When you create an Advance Healthcare Directive (AHCD) as part of your complete estate plan, you are often asked to imagine the unimaginable. Some attorneys will give you several options for end of life decisions, such as preserving your life as long as possible at one end of the spectrum and denying all attempts to save your life at the other end of the spectrum. Several, more nuanced approaches exist, such as withdrawing life support after being in a coma for a pre-determined amount of time. Still other attorneys will allow you to direct certain types of treatment with an “I would never want x” clause where “x” might be amputation, artificial nutrition or hydration, or cardiopulmonary resuscitation (CPR).
In California, the body of law regarding the right to refuse medical treatment and direct yourself down the path of a natural, if expedited, death has been developing for several decades. The obligation for the state to protect lives generally, the obligation for physicians to perform needed medical procedures, and the right of the ill individual are often at a crossroads in such cases. As the law has been developed, the courts have allowed individuals increasing ability to direct their own course of treatment.
In a 1986 case, Bouvia v. Superior Court, a California appellate court allowed a woman with severe cerebral palsy to have a feeding tube withdrawn, despite that fact that she could be expected to live 15 or 20 more years. In their decision, the court emphasized the importance of allowing a person to determine that his or her quality of life would be so diminished, that his or her remaining quantity of life could be outweighed. Although it is an extreme case, it is important to reflect seriously about what your quality of life means to you when discussing your AHCD with your attorney, family, and prospective health care agents. It is also absolutely essential to revisit these considerations as you age.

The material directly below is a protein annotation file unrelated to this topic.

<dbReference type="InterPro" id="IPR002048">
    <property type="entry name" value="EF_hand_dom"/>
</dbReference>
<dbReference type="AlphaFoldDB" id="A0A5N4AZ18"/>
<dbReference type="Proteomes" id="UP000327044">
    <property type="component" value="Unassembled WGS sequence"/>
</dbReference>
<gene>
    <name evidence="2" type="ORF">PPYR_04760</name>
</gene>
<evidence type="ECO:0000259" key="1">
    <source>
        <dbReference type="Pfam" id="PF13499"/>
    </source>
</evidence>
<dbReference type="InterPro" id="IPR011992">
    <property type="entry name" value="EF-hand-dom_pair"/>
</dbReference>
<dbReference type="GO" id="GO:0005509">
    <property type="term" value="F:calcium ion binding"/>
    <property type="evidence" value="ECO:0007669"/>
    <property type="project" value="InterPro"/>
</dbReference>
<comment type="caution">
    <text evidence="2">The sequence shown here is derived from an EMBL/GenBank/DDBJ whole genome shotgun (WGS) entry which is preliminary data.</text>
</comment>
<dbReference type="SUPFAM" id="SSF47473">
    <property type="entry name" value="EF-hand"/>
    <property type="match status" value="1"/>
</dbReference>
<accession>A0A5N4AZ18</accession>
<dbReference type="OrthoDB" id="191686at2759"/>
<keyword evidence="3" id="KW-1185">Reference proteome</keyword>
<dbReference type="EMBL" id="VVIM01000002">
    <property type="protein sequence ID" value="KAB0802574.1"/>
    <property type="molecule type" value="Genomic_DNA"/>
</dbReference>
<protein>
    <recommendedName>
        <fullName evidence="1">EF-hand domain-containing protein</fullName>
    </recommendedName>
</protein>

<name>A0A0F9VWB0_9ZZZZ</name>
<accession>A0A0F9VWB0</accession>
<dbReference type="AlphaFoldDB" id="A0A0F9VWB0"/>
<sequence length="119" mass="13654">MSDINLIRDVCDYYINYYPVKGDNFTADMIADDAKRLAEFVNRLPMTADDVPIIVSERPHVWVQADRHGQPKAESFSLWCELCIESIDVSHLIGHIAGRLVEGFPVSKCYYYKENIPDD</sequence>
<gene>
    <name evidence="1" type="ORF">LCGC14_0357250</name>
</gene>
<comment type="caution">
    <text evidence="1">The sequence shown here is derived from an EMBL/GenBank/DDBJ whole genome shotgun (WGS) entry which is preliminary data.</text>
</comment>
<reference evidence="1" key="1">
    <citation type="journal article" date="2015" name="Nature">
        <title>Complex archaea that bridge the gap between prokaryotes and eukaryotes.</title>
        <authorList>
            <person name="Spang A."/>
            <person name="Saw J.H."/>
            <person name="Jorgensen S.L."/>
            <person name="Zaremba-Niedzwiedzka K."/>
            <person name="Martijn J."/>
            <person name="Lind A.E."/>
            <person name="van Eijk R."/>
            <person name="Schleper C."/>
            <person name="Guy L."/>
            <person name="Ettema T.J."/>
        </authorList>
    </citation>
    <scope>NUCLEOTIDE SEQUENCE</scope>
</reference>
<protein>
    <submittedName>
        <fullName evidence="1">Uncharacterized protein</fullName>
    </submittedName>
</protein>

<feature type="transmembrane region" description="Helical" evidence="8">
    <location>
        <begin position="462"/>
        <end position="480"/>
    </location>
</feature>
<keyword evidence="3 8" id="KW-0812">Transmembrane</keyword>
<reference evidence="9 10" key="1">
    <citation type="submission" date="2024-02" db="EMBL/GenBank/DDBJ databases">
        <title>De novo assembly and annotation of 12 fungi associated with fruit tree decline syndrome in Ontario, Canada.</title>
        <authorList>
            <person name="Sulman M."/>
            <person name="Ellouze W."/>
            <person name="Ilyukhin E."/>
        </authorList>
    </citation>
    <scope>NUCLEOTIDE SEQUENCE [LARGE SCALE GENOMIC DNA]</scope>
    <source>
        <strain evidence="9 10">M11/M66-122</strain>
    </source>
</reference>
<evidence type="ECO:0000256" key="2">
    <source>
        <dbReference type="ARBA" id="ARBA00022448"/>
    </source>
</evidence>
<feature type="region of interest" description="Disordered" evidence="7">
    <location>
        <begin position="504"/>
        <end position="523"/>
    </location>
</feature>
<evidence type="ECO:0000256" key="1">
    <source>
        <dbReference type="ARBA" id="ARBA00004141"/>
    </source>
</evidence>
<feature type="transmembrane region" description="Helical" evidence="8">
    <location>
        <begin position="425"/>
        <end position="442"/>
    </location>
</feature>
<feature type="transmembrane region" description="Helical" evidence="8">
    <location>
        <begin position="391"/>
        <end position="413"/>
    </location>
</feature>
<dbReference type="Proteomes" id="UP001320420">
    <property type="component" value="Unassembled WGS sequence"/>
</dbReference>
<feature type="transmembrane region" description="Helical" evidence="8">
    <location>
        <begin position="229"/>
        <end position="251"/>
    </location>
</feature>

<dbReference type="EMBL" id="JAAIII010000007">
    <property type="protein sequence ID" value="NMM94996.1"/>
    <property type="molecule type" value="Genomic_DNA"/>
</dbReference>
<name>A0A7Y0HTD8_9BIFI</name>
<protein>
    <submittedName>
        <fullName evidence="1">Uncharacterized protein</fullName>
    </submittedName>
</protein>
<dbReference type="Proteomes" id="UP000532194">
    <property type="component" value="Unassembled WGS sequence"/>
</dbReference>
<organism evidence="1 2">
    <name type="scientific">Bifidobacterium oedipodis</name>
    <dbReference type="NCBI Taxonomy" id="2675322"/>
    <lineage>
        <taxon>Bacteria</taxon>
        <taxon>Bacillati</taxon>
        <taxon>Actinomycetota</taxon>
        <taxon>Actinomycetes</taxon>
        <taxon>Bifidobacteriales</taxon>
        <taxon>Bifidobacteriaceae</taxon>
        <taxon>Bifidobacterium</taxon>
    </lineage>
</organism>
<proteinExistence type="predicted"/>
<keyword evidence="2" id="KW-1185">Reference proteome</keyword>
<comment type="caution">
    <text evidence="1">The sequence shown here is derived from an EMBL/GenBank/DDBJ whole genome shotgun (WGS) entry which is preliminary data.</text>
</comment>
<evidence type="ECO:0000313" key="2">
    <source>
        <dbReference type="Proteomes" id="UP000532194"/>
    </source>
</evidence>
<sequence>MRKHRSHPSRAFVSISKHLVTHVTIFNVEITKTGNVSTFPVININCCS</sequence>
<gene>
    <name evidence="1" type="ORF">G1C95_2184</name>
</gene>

Similarly, when creating your AHCD, you and your attorney should work together to balance how much flexibility to leave your agent. Your agent’s authority will generally only be effective once you have lost capacity to make your own health care decisions. As such, your input may be non-existent at the time when emergency or end of life decisions will be made regarding your treatment and procedures. Your AHCD is where you allow your voice to be heard.
To that end, you may allow your voice to be a whisper, giving your trusted agent some general guidelines to make decisions as you would, given the facts and circumstances at the time the agent’s decision is requested. You can temper your agent’s authority with an obligation to consult with other family in non-emergency situations, or obtain a second opinion or allow your agent the autonomy necessary to make weighty decisions without the interference of others. If you feel strongly about particular courses of treatment, you may also give yourself a louder voice to express the quality of life you require in order for life to be worth continuing.
Your decisions regarding how strongly to state your healthcare preferences may depend on your age, general health, family situation, and agent selection, among other factors. Thinking about these issues now can alleviate needless physical suffering for yourself and needless emotional suffering for your loved ones.
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